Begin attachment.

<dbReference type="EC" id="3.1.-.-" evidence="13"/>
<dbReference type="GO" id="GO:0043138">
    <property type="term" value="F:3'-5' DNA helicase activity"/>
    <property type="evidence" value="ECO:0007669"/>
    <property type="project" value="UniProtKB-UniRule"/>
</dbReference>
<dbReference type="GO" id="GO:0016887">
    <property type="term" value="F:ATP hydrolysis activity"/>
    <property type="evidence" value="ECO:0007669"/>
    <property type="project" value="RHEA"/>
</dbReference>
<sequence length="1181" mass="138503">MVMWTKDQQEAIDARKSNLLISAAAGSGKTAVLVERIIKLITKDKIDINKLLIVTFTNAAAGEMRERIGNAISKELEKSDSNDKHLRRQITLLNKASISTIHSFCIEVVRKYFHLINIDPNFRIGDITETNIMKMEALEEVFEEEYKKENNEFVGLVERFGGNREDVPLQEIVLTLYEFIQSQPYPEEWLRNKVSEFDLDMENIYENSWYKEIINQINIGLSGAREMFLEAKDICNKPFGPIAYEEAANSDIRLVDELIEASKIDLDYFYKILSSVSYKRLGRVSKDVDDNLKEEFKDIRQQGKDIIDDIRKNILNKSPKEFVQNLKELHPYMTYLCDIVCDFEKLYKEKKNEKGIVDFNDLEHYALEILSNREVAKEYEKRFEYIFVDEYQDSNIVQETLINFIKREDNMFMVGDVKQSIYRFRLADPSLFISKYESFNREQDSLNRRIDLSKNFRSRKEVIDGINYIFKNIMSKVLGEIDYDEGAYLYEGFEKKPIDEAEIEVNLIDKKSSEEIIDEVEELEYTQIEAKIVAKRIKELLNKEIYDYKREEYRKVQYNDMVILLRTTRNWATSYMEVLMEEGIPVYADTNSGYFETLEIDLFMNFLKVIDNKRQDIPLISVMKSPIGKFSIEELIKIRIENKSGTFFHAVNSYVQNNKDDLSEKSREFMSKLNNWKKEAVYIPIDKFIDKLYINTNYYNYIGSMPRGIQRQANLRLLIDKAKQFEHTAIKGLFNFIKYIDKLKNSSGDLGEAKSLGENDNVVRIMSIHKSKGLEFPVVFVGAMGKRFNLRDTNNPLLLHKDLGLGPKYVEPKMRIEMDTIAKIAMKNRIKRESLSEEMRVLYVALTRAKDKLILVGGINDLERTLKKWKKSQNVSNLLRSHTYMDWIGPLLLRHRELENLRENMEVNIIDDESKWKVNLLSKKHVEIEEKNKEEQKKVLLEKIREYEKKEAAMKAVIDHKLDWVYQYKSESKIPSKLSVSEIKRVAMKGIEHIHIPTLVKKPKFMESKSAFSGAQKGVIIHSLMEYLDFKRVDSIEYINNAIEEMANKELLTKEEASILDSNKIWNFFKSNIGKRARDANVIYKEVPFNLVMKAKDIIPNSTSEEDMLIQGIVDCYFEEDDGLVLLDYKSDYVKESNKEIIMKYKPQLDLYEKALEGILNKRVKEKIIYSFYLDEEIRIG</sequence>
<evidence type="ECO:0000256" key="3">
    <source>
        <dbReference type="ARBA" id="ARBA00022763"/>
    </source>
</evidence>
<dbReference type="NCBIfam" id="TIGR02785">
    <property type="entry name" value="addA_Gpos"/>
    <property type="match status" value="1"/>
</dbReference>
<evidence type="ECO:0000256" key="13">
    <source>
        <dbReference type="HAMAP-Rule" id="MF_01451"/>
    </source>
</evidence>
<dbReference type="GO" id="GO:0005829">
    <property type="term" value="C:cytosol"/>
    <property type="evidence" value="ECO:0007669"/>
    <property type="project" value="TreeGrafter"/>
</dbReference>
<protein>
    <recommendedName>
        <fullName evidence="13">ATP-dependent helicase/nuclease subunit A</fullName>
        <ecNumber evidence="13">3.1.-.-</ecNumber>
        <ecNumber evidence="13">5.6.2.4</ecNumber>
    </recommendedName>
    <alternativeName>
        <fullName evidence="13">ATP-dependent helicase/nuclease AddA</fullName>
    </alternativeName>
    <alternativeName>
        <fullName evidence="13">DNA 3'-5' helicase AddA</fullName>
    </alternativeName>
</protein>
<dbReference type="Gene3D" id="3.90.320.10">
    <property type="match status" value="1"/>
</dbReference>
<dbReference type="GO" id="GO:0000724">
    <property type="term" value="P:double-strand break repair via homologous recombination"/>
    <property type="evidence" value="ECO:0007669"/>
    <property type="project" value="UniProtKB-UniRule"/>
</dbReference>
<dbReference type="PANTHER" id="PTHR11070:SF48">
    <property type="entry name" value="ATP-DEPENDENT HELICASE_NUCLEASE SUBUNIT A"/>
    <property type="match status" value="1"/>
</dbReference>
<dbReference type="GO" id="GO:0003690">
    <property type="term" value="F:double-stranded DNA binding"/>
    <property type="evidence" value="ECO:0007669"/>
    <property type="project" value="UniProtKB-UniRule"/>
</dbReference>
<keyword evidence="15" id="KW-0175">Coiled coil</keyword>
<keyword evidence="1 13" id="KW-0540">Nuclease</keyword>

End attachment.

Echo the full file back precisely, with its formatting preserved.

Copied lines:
<dbReference type="EC" id="3.1.-.-" evidence="13"/>
<dbReference type="GO" id="GO:0043138">
    <property type="term" value="F:3'-5' DNA helicase activity"/>
    <property type="evidence" value="ECO:0007669"/>
    <property type="project" value="UniProtKB-UniRule"/>
</dbReference>
<dbReference type="GO" id="GO:0016887">
    <property type="term" value="F:ATP hydrolysis activity"/>
    <property type="evidence" value="ECO:0007669"/>
    <property type="project" value="RHEA"/>
</dbReference>
<sequence length="1181" mass="138503">MVMWTKDQQEAIDARKSNLLISAAAGSGKTAVLVERIIKLITKDKIDINKLLIVTFTNAAAGEMRERIGNAISKELEKSDSNDKHLRRQITLLNKASISTIHSFCIEVVRKYFHLINIDPNFRIGDITETNIMKMEALEEVFEEEYKKENNEFVGLVERFGGNREDVPLQEIVLTLYEFIQSQPYPEEWLRNKVSEFDLDMENIYENSWYKEIINQINIGLSGAREMFLEAKDICNKPFGPIAYEEAANSDIRLVDELIEASKIDLDYFYKILSSVSYKRLGRVSKDVDDNLKEEFKDIRQQGKDIIDDIRKNILNKSPKEFVQNLKELHPYMTYLCDIVCDFEKLYKEKKNEKGIVDFNDLEHYALEILSNREVAKEYEKRFEYIFVDEYQDSNIVQETLINFIKREDNMFMVGDVKQSIYRFRLADPSLFISKYESFNREQDSLNRRIDLSKNFRSRKEVIDGINYIFKNIMSKVLGEIDYDEGAYLYEGFEKKPIDEAEIEVNLIDKKSSEEIIDEVEELEYTQIEAKIVAKRIKELLNKEIYDYKREEYRKVQYNDMVILLRTTRNWATSYMEVLMEEGIPVYADTNSGYFETLEIDLFMNFLKVIDNKRQDIPLISVMKSPIGKFSIEELIKIRIENKSGTFFHAVNSYVQNNKDDLSEKSREFMSKLNNWKKEAVYIPIDKFIDKLYINTNYYNYIGSMPRGIQRQANLRLLIDKAKQFEHTAIKGLFNFIKYIDKLKNSSGDLGEAKSLGENDNVVRIMSIHKSKGLEFPVVFVGAMGKRFNLRDTNNPLLLHKDLGLGPKYVEPKMRIEMDTIAKIAMKNRIKRESLSEEMRVLYVALTRAKDKLILVGGINDLERTLKKWKKSQNVSNLLRSHTYMDWIGPLLLRHRELENLRENMEVNIIDDESKWKVNLLSKKHVEIEEKNKEEQKKVLLEKIREYEKKEAAMKAVIDHKLDWVYQYKSESKIPSKLSVSEIKRVAMKGIEHIHIPTLVKKPKFMESKSAFSGAQKGVIIHSLMEYLDFKRVDSIEYINNAIEEMANKELLTKEEASILDSNKIWNFFKSNIGKRARDANVIYKEVPFNLVMKAKDIIPNSTSEEDMLIQGIVDCYFEEDDGLVLLDYKSDYVKESNKEIIMKYKPQLDLYEKALEGILNKRVKEKIIYSFYLDEEIRIG</sequence>
<evidence type="ECO:0000256" key="3">
    <source>
        <dbReference type="ARBA" id="ARBA00022763"/>
    </source>
</evidence>
<dbReference type="NCBIfam" id="TIGR02785">
    <property type="entry name" value="addA_Gpos"/>
    <property type="match status" value="1"/>
</dbReference>
<evidence type="ECO:0000256" key="13">
    <source>
        <dbReference type="HAMAP-Rule" id="MF_01451"/>
    </source>
</evidence>
<dbReference type="GO" id="GO:0005829">
    <property type="term" value="C:cytosol"/>
    <property type="evidence" value="ECO:0007669"/>
    <property type="project" value="TreeGrafter"/>
</dbReference>
<protein>
    <recommendedName>
        <fullName evidence="13">ATP-dependent helicase/nuclease subunit A</fullName>
        <ecNumber evidence="13">3.1.-.-</ecNumber>
        <ecNumber evidence="13">5.6.2.4</ecNumber>
    </recommendedName>
    <alternativeName>
        <fullName evidence="13">ATP-dependent helicase/nuclease AddA</fullName>
    </alternativeName>
    <alternativeName>
        <fullName evidence="13">DNA 3'-5' helicase AddA</fullName>
    </alternativeName>
</protein>
<dbReference type="Gene3D" id="3.90.320.10">
    <property type="match status" value="1"/>
</dbReference>
<dbReference type="GO" id="GO:0000724">
    <property type="term" value="P:double-strand break repair via homologous recombination"/>
    <property type="evidence" value="ECO:0007669"/>
    <property type="project" value="UniProtKB-UniRule"/>
</dbReference>
<dbReference type="PANTHER" id="PTHR11070:SF48">
    <property type="entry name" value="ATP-DEPENDENT HELICASE_NUCLEASE SUBUNIT A"/>
    <property type="match status" value="1"/>
</dbReference>
<dbReference type="GO" id="GO:0003690">
    <property type="term" value="F:double-stranded DNA binding"/>
    <property type="evidence" value="ECO:0007669"/>
    <property type="project" value="UniProtKB-UniRule"/>
</dbReference>
<keyword evidence="15" id="KW-0175">Coiled coil</keyword>
<keyword evidence="1 13" id="KW-0540">Nuclease</keyword>